Asbestos Exposure Risks Lurk in Australian HospitalsAwareness & Research
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Kember, L. (2022, August 16). Asbestos Exposure Risks Lurk in Australian Hospitals. Asbestos.com. Retrieved February 8, 2023, from https://www.asbestos.com/blog/2018/02/27/asbestos-australian-hospitals/
Kember, Lorraine. "Asbestos Exposure Risks Lurk in Australian Hospitals." Asbestos.com, 16 Aug 2022, https://www.asbestos.com/blog/2018/02/27/asbestos-australian-hospitals/.
Kember, Lorraine. "Asbestos Exposure Risks Lurk in Australian Hospitals." Asbestos.com. Last modified August 16, 2022. https://www.asbestos.com/blog/2018/02/27/asbestos-australian-hospitals/.
Hospitals in Australia rank among the best in the world for utilizing the latest techniques and innovations.
Unfortunately the same cannot be said for safety.
Of the more than 700 public hospitals and 630 private hospitals in Australia, many are not as safe as they appear.
Health unions and lawyers are warning that many major hospitals in the country are riddled with asbestos. The deadly mineral is the known cause of a number of diseases such as asbestosis, lung cancer and mesothelioma.
Exposure to asbestos poses a serious health risk to hospital staffs and the public.
The fact that asbestos lurks in Australian hospitals should come as no surprise. Many of these buildings were built prior to the 1980s when asbestos was considered a wonder material.
Asbestos was incorporated into a wide range of products to protect against fire, corrosion, acids, electricity and energy loss.
The building industry used asbestos-containing products extensively in the construction of homes and businesses, including hospitals.
As a general rule, any establishment built or renovated before the mid-1980s likely contains asbestos-containing materials.
Common areas where asbestos is found include:
- Lagging on steam pipes
- Ceiling cavities sprayed with asbestos
- Fire doors with asbestos cores
- Boiler houses and laundries insulated with asbestos
- Asbestos fireproofing on columns
- Electrical wiring insulation
- Heating, ventilation and air-conditioning ducts
- Underground service tunnels
Hospital Built on Top of Hundreds of Tons of Asbestos
Westmead — one of Sydney’s major hospitals — was forced to close its asbestos-riddled service tunnels in 2014.
Former James Hardie engineer Fred Sandilands told ABC News that during his employment he supervised the dumping of tens of thousands of tons of asbestos waste in the immediate area of the hospital and throughout other suburbs surrounding the James Hardie asbestos factory in Sydney.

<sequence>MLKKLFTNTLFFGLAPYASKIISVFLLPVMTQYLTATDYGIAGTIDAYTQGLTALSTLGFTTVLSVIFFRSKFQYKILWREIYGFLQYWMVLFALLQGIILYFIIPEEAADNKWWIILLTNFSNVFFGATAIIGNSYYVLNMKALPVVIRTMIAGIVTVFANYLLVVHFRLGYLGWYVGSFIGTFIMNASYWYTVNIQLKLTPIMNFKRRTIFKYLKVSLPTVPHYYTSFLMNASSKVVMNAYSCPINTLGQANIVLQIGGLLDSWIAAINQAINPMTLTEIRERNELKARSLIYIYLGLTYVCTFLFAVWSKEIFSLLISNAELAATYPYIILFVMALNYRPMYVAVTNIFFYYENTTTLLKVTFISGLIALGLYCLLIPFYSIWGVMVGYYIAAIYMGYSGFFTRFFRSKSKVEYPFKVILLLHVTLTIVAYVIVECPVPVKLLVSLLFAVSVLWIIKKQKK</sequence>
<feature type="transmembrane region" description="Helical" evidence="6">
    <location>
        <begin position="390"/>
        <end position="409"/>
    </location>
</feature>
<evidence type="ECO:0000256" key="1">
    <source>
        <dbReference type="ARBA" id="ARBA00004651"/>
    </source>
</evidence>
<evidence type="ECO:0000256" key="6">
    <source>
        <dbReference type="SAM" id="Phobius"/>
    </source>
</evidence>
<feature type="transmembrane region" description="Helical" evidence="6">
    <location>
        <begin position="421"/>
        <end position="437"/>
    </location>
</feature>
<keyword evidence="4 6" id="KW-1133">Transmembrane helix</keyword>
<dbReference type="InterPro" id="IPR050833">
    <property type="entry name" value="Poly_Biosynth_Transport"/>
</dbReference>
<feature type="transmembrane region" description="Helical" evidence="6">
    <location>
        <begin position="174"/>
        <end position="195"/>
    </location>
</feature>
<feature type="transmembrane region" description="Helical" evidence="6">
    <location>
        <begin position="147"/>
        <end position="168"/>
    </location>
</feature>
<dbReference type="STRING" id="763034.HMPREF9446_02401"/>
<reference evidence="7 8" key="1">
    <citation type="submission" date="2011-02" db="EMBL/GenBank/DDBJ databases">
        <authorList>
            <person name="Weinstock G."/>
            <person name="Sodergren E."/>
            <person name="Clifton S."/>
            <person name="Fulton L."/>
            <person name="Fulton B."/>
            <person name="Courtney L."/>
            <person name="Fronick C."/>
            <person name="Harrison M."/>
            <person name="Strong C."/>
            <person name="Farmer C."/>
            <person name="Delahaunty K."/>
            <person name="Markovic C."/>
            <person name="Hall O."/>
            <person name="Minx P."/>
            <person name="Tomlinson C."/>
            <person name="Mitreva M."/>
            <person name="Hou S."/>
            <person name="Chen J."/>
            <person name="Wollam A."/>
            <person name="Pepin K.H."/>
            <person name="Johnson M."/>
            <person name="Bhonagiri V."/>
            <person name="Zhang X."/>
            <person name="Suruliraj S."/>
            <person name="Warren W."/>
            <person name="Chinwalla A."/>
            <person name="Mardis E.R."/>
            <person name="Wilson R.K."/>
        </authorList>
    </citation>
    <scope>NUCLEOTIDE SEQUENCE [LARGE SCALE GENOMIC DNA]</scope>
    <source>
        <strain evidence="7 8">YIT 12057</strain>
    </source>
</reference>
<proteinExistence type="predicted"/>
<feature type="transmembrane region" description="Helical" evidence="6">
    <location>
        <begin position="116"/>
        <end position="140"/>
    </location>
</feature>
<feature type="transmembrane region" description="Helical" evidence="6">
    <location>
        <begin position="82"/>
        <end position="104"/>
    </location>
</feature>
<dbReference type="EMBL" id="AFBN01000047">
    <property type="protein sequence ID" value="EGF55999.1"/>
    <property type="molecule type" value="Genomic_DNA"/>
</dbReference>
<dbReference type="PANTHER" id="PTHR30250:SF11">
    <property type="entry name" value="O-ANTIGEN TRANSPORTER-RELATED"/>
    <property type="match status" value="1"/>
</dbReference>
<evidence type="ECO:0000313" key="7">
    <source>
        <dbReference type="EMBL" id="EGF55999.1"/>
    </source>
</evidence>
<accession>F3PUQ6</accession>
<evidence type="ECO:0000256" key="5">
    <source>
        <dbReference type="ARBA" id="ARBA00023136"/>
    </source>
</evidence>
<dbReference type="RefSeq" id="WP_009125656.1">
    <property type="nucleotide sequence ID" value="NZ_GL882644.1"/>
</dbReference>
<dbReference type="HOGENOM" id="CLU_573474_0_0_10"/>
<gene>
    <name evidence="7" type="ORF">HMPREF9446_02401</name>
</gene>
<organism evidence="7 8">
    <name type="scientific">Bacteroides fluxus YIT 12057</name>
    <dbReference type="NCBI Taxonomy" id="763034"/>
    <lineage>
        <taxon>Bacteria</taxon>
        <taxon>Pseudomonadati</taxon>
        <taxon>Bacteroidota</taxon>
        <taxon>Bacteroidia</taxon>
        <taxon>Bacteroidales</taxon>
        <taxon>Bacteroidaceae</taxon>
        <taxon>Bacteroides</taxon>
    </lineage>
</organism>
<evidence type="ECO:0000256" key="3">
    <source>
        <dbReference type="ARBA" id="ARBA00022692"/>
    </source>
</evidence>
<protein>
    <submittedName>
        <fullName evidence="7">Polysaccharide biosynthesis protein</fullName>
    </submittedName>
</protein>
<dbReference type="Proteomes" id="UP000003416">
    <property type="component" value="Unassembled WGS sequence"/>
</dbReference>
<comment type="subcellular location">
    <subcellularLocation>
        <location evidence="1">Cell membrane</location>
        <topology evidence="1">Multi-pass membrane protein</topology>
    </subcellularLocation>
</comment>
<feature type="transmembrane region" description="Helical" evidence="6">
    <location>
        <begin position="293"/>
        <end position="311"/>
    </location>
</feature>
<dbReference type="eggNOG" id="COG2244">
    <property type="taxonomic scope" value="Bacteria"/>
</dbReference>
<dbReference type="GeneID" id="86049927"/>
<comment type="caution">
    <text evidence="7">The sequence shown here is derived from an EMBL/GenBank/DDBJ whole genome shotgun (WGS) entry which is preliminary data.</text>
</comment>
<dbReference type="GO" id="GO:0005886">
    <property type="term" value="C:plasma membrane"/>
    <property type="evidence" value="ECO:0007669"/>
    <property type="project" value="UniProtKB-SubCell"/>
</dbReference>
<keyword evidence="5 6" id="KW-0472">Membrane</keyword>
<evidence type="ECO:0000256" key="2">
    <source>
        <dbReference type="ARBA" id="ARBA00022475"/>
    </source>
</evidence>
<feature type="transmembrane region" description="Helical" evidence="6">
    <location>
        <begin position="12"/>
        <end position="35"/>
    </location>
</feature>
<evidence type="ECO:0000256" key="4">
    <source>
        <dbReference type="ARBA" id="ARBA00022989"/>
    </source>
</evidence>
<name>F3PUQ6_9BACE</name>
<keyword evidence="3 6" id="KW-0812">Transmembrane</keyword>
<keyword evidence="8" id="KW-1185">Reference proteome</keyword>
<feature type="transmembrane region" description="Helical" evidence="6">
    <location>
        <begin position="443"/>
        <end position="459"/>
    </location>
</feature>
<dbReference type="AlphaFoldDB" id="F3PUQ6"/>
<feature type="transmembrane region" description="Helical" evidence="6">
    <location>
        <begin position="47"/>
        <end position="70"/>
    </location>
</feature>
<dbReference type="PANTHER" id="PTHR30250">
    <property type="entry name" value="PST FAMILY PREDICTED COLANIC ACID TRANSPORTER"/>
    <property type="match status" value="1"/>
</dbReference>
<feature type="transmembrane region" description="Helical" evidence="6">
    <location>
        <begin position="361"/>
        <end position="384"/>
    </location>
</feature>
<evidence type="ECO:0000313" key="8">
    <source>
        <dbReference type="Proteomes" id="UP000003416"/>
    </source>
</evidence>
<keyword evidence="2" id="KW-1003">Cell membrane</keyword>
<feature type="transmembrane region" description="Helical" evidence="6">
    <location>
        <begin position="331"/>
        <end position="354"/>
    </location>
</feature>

The hospital itself is riddled with asbestos, found in old fire doors, boilers and laundry rooms. The extensive network of hot water pipes within the underground service tunnels are wrapped in asbestos lagging, some of which has become friable.
For decades, hospital staff and nurses used the tunnels to transport sick patients from one hospital building to another, inadvertently exposing themselves and their patients to toxic asbestos fibers.
The tunnels have also been used for nonmedical reasons including visits by Technical and Further Education (TAFE) students and even Halloween parties where decorations were draped on the asbestos pipes.
Untrained Worker Exposes Asbestos Concerns
In 2014, a young apprentice — untrained in the dangers of asbestos — cut into some lagging.
Following the incident, Westmead Hospital chief executive Danny O’Connor acknowledged the risk but stated he had not seen any reports of friable asbestos.
“There is asbestos in the tunnel but prior to the disturbance of the lagging on the piping within the tunnel, all of the asbestos was contained,” he said.
Shortly after, however, the tunnels were inspected by industrial hygienists who found white, brown and high-risk blue asbestos on concrete columns, concrete surfaces and paths within the tunnels.
Following the report, the tunnels were closed to all but a select few, who were required to wear protective clothing and face masks when entering.
In 2015, the hospital began the first stage of a massive redevelopment involving the demolition of some existing buildings and the excavation of the top 8 inches of contaminated soil.
Under controlled conditions, the contaminated soil was removed and transported to an approved disposal facility. Broken pieces of bonded asbestos sheeting were also removed from the base of plants in surrounding garden beds.
Calculated measures were taken to reduce the risk of residential waste streams entering stormwater catchments during demolition.
The Health Services Union (HSU) worked closely with Westmead management to prevent asbestos exposure risks in and around the site.
HSU also began health monitoring of Westmead staff members who worked in the tunnels and may have been unknowingly exposed to asbestos.
The asbestos problem at Westmead has opened the eyes of many who were unaware of the danger that lurks in buildings they thought were safe.
Tragically, Westmead is just the tip of the iceberg.
Major hospitals in Melbourne, Brisbane, Adelaide, Perth and Sydney are also known to have underground tunnels full of asbestos and fire doors with asbestos cores.
Some of these materials are damaged and extremely dangerous.
According to the Asbestos Safety and Eradication Agency’s 2016-17 report, occupational asbestos exposure increased to 70 percent from 64 percent the previous year.